The European Space Agency’s Euclid mission, aimed at probing the “dark side” of the universe — namely dark matter and dark energy — has successfully completed the final test before launch in July 2023.
The space telescope will create the largest, most accurate 3D map of the Universe ever produced, observing shapes and movements of billions of galaxies across 10 billion years of cosmic time, over more than a third of the sky.
From this data, Euclid will reveal how the Universe has expanded and how structures have formed over cosmic history, revealing more about the role of gravity and the nature of dark energy and dark matter.
The two-tonne spacecraft, which is 4.7 metres tall and 3.5 metres wide, is a fully European mission — built and operated by ESA, with contributions from NASA.
It is currently situated at the Thales Alenia Space test facilities in Cannes, France and has successfully undergone electromagnetic compatibility testing.
The test is aimed at ruling out electromagnetic waves that can cause interference with other devices, which in space can have disastrous consequences.
The large test chamber at TAS, called the Compact Antenna Test Range, simulates the electromagnetic environment of deep space, being lined with cones that absorb radio signals and prevent reflections.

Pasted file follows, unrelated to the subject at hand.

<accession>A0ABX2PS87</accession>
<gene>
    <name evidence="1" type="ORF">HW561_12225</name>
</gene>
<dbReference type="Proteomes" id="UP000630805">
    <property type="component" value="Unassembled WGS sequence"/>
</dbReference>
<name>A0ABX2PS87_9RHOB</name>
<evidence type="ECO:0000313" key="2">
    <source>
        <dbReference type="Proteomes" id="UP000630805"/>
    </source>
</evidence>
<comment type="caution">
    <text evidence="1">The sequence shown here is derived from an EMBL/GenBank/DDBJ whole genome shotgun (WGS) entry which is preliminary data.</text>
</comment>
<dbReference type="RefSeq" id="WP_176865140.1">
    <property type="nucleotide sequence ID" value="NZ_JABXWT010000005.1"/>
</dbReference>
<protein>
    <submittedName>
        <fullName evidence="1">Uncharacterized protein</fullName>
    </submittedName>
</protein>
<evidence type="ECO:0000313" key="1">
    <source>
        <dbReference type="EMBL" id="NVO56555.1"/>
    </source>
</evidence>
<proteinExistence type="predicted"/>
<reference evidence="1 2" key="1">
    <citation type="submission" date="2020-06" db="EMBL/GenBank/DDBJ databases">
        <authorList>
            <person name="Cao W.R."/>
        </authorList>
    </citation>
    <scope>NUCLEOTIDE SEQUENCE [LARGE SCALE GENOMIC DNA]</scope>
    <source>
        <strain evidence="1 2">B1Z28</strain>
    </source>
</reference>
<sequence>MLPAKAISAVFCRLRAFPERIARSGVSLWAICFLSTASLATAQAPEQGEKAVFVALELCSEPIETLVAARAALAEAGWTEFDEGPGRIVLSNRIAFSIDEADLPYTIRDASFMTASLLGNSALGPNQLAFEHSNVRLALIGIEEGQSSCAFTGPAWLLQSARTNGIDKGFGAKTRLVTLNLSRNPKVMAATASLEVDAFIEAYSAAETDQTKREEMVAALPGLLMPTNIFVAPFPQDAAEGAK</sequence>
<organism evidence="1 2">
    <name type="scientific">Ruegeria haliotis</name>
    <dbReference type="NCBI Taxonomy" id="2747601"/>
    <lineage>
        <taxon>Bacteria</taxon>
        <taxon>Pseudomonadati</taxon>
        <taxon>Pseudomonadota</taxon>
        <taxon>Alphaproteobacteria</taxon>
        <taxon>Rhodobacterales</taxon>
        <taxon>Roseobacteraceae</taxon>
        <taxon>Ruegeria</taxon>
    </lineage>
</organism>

To avoid TV or radio interference, the walls of the chamber form a steel Faraday cage, impenetrable to electromagnetic signals from the outside world.
In this radiation-free environment, the team studied the radio signals and electrical noise coming from the various systems on the spacecraft and checked whether they caused any electromagnetic interference with each other.
After completing a few final tests, it will head to Cape Canaveral in the US for a launch in July on a SpaceX Falcon 9 rocket. The $1.5 billion mission is planned to last until 2029.